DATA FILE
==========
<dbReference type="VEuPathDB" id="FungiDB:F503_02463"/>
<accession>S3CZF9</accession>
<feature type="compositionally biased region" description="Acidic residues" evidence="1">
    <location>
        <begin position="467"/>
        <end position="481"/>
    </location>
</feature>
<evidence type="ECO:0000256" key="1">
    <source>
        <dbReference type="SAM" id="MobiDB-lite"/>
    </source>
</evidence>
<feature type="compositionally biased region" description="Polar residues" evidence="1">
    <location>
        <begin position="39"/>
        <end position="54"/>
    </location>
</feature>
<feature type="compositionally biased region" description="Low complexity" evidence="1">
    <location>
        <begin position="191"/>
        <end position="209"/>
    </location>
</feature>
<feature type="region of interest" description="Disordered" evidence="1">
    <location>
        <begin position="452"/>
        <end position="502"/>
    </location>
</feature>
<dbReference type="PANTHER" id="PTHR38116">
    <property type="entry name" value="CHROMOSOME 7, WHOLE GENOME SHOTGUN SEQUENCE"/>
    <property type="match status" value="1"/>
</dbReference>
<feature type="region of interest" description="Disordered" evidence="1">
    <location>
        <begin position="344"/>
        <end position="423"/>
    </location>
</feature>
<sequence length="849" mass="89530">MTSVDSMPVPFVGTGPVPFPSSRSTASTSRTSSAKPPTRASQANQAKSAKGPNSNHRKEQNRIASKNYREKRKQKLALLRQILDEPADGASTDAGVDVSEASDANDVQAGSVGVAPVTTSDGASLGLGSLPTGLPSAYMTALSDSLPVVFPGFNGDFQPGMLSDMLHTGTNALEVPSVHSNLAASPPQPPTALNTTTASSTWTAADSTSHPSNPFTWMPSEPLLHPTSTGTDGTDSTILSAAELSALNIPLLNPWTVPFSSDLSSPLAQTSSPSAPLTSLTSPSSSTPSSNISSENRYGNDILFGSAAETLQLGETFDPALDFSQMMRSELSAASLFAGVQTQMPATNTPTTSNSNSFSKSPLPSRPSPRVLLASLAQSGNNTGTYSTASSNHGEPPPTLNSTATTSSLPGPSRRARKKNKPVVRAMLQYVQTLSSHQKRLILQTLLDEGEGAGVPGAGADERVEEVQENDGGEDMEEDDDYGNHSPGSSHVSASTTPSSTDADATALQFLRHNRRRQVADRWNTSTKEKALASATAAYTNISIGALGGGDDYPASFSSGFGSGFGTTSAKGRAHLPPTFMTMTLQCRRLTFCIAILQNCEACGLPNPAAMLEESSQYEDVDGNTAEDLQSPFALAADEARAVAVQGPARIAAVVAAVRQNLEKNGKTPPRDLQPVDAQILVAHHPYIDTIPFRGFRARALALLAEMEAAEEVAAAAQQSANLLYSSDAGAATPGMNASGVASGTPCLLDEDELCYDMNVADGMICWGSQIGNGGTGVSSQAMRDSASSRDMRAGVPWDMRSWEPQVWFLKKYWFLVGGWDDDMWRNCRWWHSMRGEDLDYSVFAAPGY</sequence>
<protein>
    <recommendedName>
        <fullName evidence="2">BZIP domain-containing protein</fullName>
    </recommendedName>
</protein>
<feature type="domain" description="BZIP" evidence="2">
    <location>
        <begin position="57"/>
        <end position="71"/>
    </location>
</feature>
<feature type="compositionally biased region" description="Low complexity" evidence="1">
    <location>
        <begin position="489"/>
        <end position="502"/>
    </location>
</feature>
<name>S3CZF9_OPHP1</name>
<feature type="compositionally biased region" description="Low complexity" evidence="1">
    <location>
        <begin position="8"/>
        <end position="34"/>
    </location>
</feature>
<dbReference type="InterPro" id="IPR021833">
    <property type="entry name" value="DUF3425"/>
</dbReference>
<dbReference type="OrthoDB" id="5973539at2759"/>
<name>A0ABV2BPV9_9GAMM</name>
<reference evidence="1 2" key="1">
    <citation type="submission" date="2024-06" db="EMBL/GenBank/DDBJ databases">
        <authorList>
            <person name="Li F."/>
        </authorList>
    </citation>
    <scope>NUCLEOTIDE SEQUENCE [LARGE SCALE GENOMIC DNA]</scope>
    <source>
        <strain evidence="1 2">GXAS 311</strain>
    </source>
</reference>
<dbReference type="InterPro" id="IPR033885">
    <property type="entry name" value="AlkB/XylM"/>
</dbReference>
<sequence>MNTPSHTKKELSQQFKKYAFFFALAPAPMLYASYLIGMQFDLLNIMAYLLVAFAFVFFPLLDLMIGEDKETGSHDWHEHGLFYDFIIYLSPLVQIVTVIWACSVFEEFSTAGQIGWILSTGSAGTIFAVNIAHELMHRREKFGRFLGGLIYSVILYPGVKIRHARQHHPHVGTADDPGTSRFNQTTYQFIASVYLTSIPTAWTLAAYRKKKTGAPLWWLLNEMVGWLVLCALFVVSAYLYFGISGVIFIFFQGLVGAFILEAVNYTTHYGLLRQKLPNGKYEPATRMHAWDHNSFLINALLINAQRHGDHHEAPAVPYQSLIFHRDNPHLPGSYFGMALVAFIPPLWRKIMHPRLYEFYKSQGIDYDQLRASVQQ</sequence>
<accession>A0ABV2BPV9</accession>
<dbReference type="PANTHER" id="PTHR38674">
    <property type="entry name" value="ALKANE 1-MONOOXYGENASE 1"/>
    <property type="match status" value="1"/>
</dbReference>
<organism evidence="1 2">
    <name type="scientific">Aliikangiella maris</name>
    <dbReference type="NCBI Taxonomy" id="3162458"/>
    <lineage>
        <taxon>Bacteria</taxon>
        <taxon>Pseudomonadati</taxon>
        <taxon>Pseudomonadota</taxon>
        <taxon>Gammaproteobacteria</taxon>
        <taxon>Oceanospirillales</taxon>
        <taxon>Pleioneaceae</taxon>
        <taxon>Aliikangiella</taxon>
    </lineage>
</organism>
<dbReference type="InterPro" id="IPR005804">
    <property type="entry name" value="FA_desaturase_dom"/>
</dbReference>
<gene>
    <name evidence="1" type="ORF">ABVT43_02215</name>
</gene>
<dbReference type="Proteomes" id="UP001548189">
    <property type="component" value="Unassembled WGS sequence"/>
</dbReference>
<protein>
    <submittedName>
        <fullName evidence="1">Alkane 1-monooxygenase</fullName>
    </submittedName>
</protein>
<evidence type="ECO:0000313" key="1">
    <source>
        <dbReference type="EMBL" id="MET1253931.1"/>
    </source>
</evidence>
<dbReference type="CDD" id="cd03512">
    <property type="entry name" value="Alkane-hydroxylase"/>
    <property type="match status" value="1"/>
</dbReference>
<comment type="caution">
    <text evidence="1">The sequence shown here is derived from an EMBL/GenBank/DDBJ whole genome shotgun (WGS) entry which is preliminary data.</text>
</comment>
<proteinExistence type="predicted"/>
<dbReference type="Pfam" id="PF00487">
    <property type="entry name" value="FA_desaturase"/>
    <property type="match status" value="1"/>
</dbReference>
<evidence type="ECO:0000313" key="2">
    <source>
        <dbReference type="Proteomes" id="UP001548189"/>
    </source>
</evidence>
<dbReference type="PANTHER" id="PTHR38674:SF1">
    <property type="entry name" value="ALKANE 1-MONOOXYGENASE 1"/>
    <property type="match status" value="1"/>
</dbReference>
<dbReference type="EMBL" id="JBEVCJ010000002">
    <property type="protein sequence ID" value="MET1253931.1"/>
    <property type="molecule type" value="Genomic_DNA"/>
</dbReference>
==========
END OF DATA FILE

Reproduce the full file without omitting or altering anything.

<dbReference type="VEuPathDB" id="FungiDB:F503_02463"/>
<accession>S3CZF9</accession>
<feature type="compositionally biased region" description="Acidic residues" evidence="1">
    <location>
        <begin position="467"/>
        <end position="481"/>
    </location>
</feature>
<evidence type="ECO:0000256" key="1">
    <source>
        <dbReference type="SAM" id="MobiDB-lite"/>
    </source>
</evidence>
<feature type="compositionally biased region" description="Polar residues" evidence="1">
    <location>
        <begin position="39"/>
        <end position="54"/>
    </location>
</feature>
<feature type="compositionally biased region" description="Low complexity" evidence="1">
    <location>
        <begin position="191"/>
        <end position="209"/>
    </location>
</feature>
<feature type="region of interest" description="Disordered" evidence="1">
    <location>
        <begin position="452"/>
        <end position="502"/>
    </location>
</feature>
<dbReference type="PANTHER" id="PTHR38116">
    <property type="entry name" value="CHROMOSOME 7, WHOLE GENOME SHOTGUN SEQUENCE"/>
    <property type="match status" value="1"/>
</dbReference>
<feature type="region of interest" description="Disordered" evidence="1">
    <location>
        <begin position="344"/>
        <end position="423"/>
    </location>
</feature>
<sequence length="849" mass="89530">MTSVDSMPVPFVGTGPVPFPSSRSTASTSRTSSAKPPTRASQANQAKSAKGPNSNHRKEQNRIASKNYREKRKQKLALLRQILDEPADGASTDAGVDVSEASDANDVQAGSVGVAPVTTSDGASLGLGSLPTGLPSAYMTALSDSLPVVFPGFNGDFQPGMLSDMLHTGTNALEVPSVHSNLAASPPQPPTALNTTTASSTWTAADSTSHPSNPFTWMPSEPLLHPTSTGTDGTDSTILSAAELSALNIPLLNPWTVPFSSDLSSPLAQTSSPSAPLTSLTSPSSSTPSSNISSENRYGNDILFGSAAETLQLGETFDPALDFSQMMRSELSAASLFAGVQTQMPATNTPTTSNSNSFSKSPLPSRPSPRVLLASLAQSGNNTGTYSTASSNHGEPPPTLNSTATTSSLPGPSRRARKKNKPVVRAMLQYVQTLSSHQKRLILQTLLDEGEGAGVPGAGADERVEEVQENDGGEDMEEDDDYGNHSPGSSHVSASTTPSSTDADATALQFLRHNRRRQVADRWNTSTKEKALASATAAYTNISIGALGGGDDYPASFSSGFGSGFGTTSAKGRAHLPPTFMTMTLQCRRLTFCIAILQNCEACGLPNPAAMLEESSQYEDVDGNTAEDLQSPFALAADEARAVAVQGPARIAAVVAAVRQNLEKNGKTPPRDLQPVDAQILVAHHPYIDTIPFRGFRARALALLAEMEAAEEVAAAAQQSANLLYSSDAGAATPGMNASGVASGTPCLLDEDELCYDMNVADGMICWGSQIGNGGTGVSSQAMRDSASSRDMRAGVPWDMRSWEPQVWFLKKYWFLVGGWDDDMWRNCRWWHSMRGEDLDYSVFAAPGY</sequence>
<protein>
    <recommendedName>
        <fullName evidence="2">BZIP domain-containing protein</fullName>
    </recommendedName>
</protein>
<feature type="domain" description="BZIP" evidence="2">
    <location>
        <begin position="57"/>
        <end position="71"/>
    </location>
</feature>
<feature type="compositionally biased region" description="Low complexity" evidence="1">
    <location>
        <begin position="489"/>
        <end position="502"/>
    </location>
</feature>
<name>S3CZF9_OPHP1</name>
<feature type="compositionally biased region" description="Low complexity" evidence="1">
    <location>
        <begin position="8"/>
        <end position="34"/>
    </location>
</feature>
<dbReference type="InterPro" id="IPR021833">
    <property type="entry name" value="DUF3425"/>
</dbReference>
<dbReference type="OrthoDB" id="5973539at2759"/>
<name>A0ABV2BPV9_9GAMM</name>
<reference evidence="1 2" key="1">
    <citation type="submission" date="2024-06" db="EMBL/GenBank/DDBJ databases">
        <authorList>
            <person name="Li F."/>
        </authorList>
    </citation>
    <scope>NUCLEOTIDE SEQUENCE [LARGE SCALE GENOMIC DNA]</scope>
    <source>
        <strain evidence="1 2">GXAS 311</strain>
    </source>
</reference>
<dbReference type="InterPro" id="IPR033885">
    <property type="entry name" value="AlkB/XylM"/>
</dbReference>
<sequence>MNTPSHTKKELSQQFKKYAFFFALAPAPMLYASYLIGMQFDLLNIMAYLLVAFAFVFFPLLDLMIGEDKETGSHDWHEHGLFYDFIIYLSPLVQIVTVIWACSVFEEFSTAGQIGWILSTGSAGTIFAVNIAHELMHRREKFGRFLGGLIYSVILYPGVKIRHARQHHPHVGTADDPGTSRFNQTTYQFIASVYLTSIPTAWTLAAYRKKKTGAPLWWLLNEMVGWLVLCALFVVSAYLYFGISGVIFIFFQGLVGAFILEAVNYTTHYGLLRQKLPNGKYEPATRMHAWDHNSFLINALLINAQRHGDHHEAPAVPYQSLIFHRDNPHLPGSYFGMALVAFIPPLWRKIMHPRLYEFYKSQGIDYDQLRASVQQ</sequence>
<accession>A0ABV2BPV9</accession>
<dbReference type="PANTHER" id="PTHR38674">
    <property type="entry name" value="ALKANE 1-MONOOXYGENASE 1"/>
    <property type="match status" value="1"/>
</dbReference>
<organism evidence="1 2">
    <name type="scientific">Aliikangiella maris</name>
    <dbReference type="NCBI Taxonomy" id="3162458"/>
    <lineage>
        <taxon>Bacteria</taxon>
        <taxon>Pseudomonadati</taxon>
        <taxon>Pseudomonadota</taxon>
        <taxon>Gammaproteobacteria</taxon>
        <taxon>Oceanospirillales</taxon>
        <taxon>Pleioneaceae</taxon>
        <taxon>Aliikangiella</taxon>
    </lineage>
</organism>
<dbReference type="InterPro" id="IPR005804">
    <property type="entry name" value="FA_desaturase_dom"/>
</dbReference>
<gene>
    <name evidence="1" type="ORF">ABVT43_02215</name>
</gene>
<dbReference type="Proteomes" id="UP001548189">
    <property type="component" value="Unassembled WGS sequence"/>
</dbReference>
<protein>
    <submittedName>
        <fullName evidence="1">Alkane 1-monooxygenase</fullName>
    </submittedName>
</protein>
<evidence type="ECO:0000313" key="1">
    <source>
        <dbReference type="EMBL" id="MET1253931.1"/>
    </source>
</evidence>
<dbReference type="CDD" id="cd03512">
    <property type="entry name" value="Alkane-hydroxylase"/>
    <property type="match status" value="1"/>
</dbReference>
<comment type="caution">
    <text evidence="1">The sequence shown here is derived from an EMBL/GenBank/DDBJ whole genome shotgun (WGS) entry which is preliminary data.</text>
</comment>
<proteinExistence type="predicted"/>
<dbReference type="Pfam" id="PF00487">
    <property type="entry name" value="FA_desaturase"/>
    <property type="match status" value="1"/>
</dbReference>
<evidence type="ECO:0000313" key="2">
    <source>
        <dbReference type="Proteomes" id="UP001548189"/>
    </source>
</evidence>
<dbReference type="PANTHER" id="PTHR38674:SF1">
    <property type="entry name" value="ALKANE 1-MONOOXYGENASE 1"/>
    <property type="match status" value="1"/>
</dbReference>
<dbReference type="EMBL" id="JBEVCJ010000002">
    <property type="protein sequence ID" value="MET1253931.1"/>
    <property type="molecule type" value="Genomic_DNA"/>
</dbReference>